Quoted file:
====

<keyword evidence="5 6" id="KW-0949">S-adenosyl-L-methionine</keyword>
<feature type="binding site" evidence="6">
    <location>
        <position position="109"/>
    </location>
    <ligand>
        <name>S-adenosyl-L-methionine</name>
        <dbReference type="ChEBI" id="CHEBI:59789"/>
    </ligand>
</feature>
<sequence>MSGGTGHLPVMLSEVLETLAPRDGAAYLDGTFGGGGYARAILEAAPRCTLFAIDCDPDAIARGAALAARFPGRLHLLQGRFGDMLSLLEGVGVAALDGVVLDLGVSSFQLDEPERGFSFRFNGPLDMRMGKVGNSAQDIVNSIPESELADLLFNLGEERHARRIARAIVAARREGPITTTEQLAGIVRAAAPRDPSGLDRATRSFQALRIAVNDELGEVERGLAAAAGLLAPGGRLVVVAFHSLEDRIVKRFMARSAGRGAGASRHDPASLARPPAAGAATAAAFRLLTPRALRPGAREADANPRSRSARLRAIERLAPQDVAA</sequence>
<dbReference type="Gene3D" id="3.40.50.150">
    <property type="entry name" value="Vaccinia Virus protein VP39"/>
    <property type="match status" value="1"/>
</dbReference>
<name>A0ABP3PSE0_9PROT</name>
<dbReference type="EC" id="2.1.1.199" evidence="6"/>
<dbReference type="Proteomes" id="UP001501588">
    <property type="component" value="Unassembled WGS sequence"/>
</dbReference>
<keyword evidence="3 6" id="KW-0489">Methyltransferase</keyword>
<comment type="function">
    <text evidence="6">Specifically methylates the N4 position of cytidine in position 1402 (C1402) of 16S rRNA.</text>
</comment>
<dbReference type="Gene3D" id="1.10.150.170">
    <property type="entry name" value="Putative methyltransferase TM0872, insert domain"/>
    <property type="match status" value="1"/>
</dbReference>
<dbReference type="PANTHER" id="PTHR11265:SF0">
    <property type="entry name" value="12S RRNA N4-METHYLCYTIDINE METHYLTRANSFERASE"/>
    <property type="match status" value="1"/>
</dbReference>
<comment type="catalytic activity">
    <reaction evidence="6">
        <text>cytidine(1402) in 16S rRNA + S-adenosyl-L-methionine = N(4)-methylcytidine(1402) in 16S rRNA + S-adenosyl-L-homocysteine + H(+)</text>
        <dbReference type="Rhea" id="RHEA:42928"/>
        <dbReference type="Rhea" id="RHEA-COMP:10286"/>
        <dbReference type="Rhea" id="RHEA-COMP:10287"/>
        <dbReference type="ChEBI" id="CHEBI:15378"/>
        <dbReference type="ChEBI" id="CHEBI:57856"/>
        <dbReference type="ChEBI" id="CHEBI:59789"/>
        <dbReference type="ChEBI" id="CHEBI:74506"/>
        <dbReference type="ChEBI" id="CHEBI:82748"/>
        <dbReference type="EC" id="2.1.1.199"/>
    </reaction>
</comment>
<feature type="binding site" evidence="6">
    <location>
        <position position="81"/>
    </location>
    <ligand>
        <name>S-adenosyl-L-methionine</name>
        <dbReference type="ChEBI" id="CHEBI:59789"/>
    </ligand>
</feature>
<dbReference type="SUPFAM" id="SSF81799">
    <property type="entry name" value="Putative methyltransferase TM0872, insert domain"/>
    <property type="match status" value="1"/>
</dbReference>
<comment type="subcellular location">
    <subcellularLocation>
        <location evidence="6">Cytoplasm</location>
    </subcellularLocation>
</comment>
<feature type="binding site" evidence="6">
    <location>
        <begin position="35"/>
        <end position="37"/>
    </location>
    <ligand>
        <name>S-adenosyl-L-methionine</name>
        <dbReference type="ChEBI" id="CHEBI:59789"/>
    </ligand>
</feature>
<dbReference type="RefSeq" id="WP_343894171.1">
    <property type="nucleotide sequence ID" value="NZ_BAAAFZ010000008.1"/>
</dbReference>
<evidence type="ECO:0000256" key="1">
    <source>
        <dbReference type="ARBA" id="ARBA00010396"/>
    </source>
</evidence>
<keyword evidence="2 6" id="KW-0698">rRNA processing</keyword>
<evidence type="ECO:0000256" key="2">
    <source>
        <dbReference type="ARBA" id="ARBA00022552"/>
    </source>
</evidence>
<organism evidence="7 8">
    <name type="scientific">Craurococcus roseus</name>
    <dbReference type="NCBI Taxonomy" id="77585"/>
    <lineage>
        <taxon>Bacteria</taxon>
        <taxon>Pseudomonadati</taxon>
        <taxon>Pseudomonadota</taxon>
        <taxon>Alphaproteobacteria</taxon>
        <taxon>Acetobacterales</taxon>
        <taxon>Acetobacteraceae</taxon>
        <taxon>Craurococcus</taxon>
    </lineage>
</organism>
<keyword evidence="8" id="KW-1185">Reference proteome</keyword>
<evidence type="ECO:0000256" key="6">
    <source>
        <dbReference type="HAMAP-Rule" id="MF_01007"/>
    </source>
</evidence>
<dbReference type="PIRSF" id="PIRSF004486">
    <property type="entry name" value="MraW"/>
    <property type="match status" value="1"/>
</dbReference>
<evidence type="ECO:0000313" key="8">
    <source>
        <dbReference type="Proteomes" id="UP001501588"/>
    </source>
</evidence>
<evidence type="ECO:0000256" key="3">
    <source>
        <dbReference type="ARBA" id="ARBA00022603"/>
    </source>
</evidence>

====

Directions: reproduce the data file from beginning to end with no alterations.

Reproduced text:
<keyword evidence="5 6" id="KW-0949">S-adenosyl-L-methionine</keyword>
<feature type="binding site" evidence="6">
    <location>
        <position position="109"/>
    </location>
    <ligand>
        <name>S-adenosyl-L-methionine</name>
        <dbReference type="ChEBI" id="CHEBI:59789"/>
    </ligand>
</feature>
<sequence>MSGGTGHLPVMLSEVLETLAPRDGAAYLDGTFGGGGYARAILEAAPRCTLFAIDCDPDAIARGAALAARFPGRLHLLQGRFGDMLSLLEGVGVAALDGVVLDLGVSSFQLDEPERGFSFRFNGPLDMRMGKVGNSAQDIVNSIPESELADLLFNLGEERHARRIARAIVAARREGPITTTEQLAGIVRAAAPRDPSGLDRATRSFQALRIAVNDELGEVERGLAAAAGLLAPGGRLVVVAFHSLEDRIVKRFMARSAGRGAGASRHDPASLARPPAAGAATAAAFRLLTPRALRPGAREADANPRSRSARLRAIERLAPQDVAA</sequence>
<dbReference type="Gene3D" id="3.40.50.150">
    <property type="entry name" value="Vaccinia Virus protein VP39"/>
    <property type="match status" value="1"/>
</dbReference>
<name>A0ABP3PSE0_9PROT</name>
<dbReference type="EC" id="2.1.1.199" evidence="6"/>
<dbReference type="Proteomes" id="UP001501588">
    <property type="component" value="Unassembled WGS sequence"/>
</dbReference>
<keyword evidence="3 6" id="KW-0489">Methyltransferase</keyword>
<comment type="function">
    <text evidence="6">Specifically methylates the N4 position of cytidine in position 1402 (C1402) of 16S rRNA.</text>
</comment>
<dbReference type="Gene3D" id="1.10.150.170">
    <property type="entry name" value="Putative methyltransferase TM0872, insert domain"/>
    <property type="match status" value="1"/>
</dbReference>
<dbReference type="PANTHER" id="PTHR11265:SF0">
    <property type="entry name" value="12S RRNA N4-METHYLCYTIDINE METHYLTRANSFERASE"/>
    <property type="match status" value="1"/>
</dbReference>
<comment type="catalytic activity">
    <reaction evidence="6">
        <text>cytidine(1402) in 16S rRNA + S-adenosyl-L-methionine = N(4)-methylcytidine(1402) in 16S rRNA + S-adenosyl-L-homocysteine + H(+)</text>
        <dbReference type="Rhea" id="RHEA:42928"/>
        <dbReference type="Rhea" id="RHEA-COMP:10286"/>
        <dbReference type="Rhea" id="RHEA-COMP:10287"/>
        <dbReference type="ChEBI" id="CHEBI:15378"/>
        <dbReference type="ChEBI" id="CHEBI:57856"/>
        <dbReference type="ChEBI" id="CHEBI:59789"/>
        <dbReference type="ChEBI" id="CHEBI:74506"/>
        <dbReference type="ChEBI" id="CHEBI:82748"/>
        <dbReference type="EC" id="2.1.1.199"/>
    </reaction>
</comment>
<feature type="binding site" evidence="6">
    <location>
        <position position="81"/>
    </location>
    <ligand>
        <name>S-adenosyl-L-methionine</name>
        <dbReference type="ChEBI" id="CHEBI:59789"/>
    </ligand>
</feature>
<dbReference type="SUPFAM" id="SSF81799">
    <property type="entry name" value="Putative methyltransferase TM0872, insert domain"/>
    <property type="match status" value="1"/>
</dbReference>
<comment type="subcellular location">
    <subcellularLocation>
        <location evidence="6">Cytoplasm</location>
    </subcellularLocation>
</comment>
<feature type="binding site" evidence="6">
    <location>
        <begin position="35"/>
        <end position="37"/>
    </location>
    <ligand>
        <name>S-adenosyl-L-methionine</name>
        <dbReference type="ChEBI" id="CHEBI:59789"/>
    </ligand>
</feature>
<dbReference type="RefSeq" id="WP_343894171.1">
    <property type="nucleotide sequence ID" value="NZ_BAAAFZ010000008.1"/>
</dbReference>
<evidence type="ECO:0000256" key="1">
    <source>
        <dbReference type="ARBA" id="ARBA00010396"/>
    </source>
</evidence>
<keyword evidence="2 6" id="KW-0698">rRNA processing</keyword>
<evidence type="ECO:0000256" key="2">
    <source>
        <dbReference type="ARBA" id="ARBA00022552"/>
    </source>
</evidence>
<organism evidence="7 8">
    <name type="scientific">Craurococcus roseus</name>
    <dbReference type="NCBI Taxonomy" id="77585"/>
    <lineage>
        <taxon>Bacteria</taxon>
        <taxon>Pseudomonadati</taxon>
        <taxon>Pseudomonadota</taxon>
        <taxon>Alphaproteobacteria</taxon>
        <taxon>Acetobacterales</taxon>
        <taxon>Acetobacteraceae</taxon>
        <taxon>Craurococcus</taxon>
    </lineage>
</organism>
<keyword evidence="8" id="KW-1185">Reference proteome</keyword>
<evidence type="ECO:0000256" key="6">
    <source>
        <dbReference type="HAMAP-Rule" id="MF_01007"/>
    </source>
</evidence>
<dbReference type="PIRSF" id="PIRSF004486">
    <property type="entry name" value="MraW"/>
    <property type="match status" value="1"/>
</dbReference>
<evidence type="ECO:0000313" key="8">
    <source>
        <dbReference type="Proteomes" id="UP001501588"/>
    </source>
</evidence>
<evidence type="ECO:0000256" key="3">
    <source>
        <dbReference type="ARBA" id="ARBA00022603"/>
    </source>
</evidence>